“Vaping under 21? Not on my watch!” – On March 30th, Washington’s House Finance Committee voted to raise the state’s smoking age to 21. The legislation also includes e-cigarettes under the term “tobacco products”.
In most US states, e-cig buyers have to be over 18. The exception is Hawaii, where the minimum age for vapers — and smokers — is 21, but it looks like Washington is set to follow suit.
So what does this mean for Washington, where 16% of 12th graders smoke tobacco?
Potential Side Effects of Raising the Vaping Age
Cutting off access to e-cigarettes means that young smokers will find it harder to quit. Less of them will consider the tobacco-free alternative of vaping because it’s off limits to them. Breaking the cycle of addiction is more complicated than penalizing those who are suffering. Those twelfth graders need all the help they can get.
Addiction isn’t cured by making something illegal, so teenagers who are hooked on tobacco won’t change because the law has. They’ll still get their hands on cigarettes, possibly from black market sources. Providing open access to quitting tools, such as e-cigarettes, would be an effective first step towards tackling the issue.
All in all, the law change could do far more harm than good. Some critics have said that vaping is a gateway to smoking, but a scientific study has found that this isn’t the case. There’s simply no reason to group vaping together with smoking.
Grouping Smoking and Vaping Together Doesn’t Make Sense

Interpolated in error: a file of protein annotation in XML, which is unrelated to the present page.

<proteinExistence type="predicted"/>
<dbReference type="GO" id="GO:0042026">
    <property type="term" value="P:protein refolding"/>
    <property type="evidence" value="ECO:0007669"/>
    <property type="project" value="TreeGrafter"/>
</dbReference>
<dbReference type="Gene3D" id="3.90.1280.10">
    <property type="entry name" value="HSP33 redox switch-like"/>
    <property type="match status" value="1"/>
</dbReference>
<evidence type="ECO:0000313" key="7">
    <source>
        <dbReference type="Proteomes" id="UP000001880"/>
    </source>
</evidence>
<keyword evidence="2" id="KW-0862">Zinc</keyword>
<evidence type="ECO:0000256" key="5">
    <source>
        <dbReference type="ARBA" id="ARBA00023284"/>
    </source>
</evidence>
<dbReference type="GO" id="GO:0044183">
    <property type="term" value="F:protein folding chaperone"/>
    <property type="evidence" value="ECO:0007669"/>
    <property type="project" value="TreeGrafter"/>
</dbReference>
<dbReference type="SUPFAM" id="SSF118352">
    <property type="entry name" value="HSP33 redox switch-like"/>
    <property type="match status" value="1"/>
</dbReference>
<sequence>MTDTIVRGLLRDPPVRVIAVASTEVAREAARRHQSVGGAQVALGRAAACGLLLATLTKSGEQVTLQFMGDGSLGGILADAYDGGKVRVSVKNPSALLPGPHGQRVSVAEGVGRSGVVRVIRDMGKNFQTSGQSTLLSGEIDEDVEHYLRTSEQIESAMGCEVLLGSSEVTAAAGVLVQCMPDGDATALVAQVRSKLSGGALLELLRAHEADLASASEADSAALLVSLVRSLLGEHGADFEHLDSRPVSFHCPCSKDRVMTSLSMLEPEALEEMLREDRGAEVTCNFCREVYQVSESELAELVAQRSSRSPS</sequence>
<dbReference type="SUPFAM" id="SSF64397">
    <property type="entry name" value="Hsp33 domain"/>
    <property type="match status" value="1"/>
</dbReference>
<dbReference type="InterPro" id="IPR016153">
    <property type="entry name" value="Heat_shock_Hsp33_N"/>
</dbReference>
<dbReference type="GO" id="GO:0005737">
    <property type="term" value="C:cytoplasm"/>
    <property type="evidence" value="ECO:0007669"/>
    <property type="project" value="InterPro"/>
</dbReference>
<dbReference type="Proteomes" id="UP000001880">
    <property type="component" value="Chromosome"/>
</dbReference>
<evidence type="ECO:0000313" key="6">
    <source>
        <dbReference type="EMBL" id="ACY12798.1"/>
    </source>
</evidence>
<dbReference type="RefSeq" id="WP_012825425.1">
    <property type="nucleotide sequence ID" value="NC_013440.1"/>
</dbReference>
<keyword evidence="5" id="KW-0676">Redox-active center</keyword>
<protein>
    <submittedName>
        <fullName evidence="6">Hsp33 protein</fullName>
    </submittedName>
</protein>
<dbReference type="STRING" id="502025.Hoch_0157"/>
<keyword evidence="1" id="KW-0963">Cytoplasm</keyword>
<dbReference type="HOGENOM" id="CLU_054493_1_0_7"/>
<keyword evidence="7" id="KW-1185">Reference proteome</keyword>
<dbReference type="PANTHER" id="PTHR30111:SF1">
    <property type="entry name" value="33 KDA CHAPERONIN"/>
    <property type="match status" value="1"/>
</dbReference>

Some people feel uncomfortable around secondhand vapor, and it’s easy to see why. We all know the dangers of secondhand smoke, so a white cloud is an instant red flag. Smoke plumes and vape clouds may look similar, but they don’t pose the same risks.
As much as the FDA likes to think of tobacco and e-cigs as the same, they aren’t. While they’re both now classed as “tobacco products”, e-cigarettes contain absolutely no tobacco. Drawing up policies that treat them as identical is dangerous and misleading. Not only does it give off the wrong impression for vaping; it undermines the massive health risks associated with smoking, too.
Smoking is responsible for more than 480,000 deaths each year, and a further 41,000 deaths from secondhand smoke. Meanwhile, the first long-term study into the effects of vaping found that it was significantly safer than smoking.
Cutting Off Access to Vaping is Dangerous
Republican Gerry Pollet, who played a part in getting the bill passed, said that when people get addicted to smoking before 21, “it is nearly impossible to quit.” Very true, Gerry, but you know what makes it harder to quit? Taking away one of the best quitting tools on the market.
In a recent study, more than one third of e-cig users said they had either stopped smoking or reduced their tobacco intake. That study was carried out in the EU, but it’s still a pretty impressive statistic.
To put that “one third” in perspective, let’s look at one of the leading stop-smoking drugs on the market — Chantix. It boasts of a quit rate of 44%, yet a study showed that after 12 weeks of treatment, the quit rate was just 21% after one year.
We shouldn’t make any big assumptions just yet, but it seems that vaping is at least comparable to the biggest quitting aid on the planet. It’s also far less dangerous than smoking, and it isn’t a gateway into tobacco.
In conclusion, raising the legal vaping age to 21 would be incredibly dumb.
Drake Equation is a technology journalist who vapes. He runs a popular vaping news site called VapeBeat, which dishes out the latest and greatest vaping news and reviews.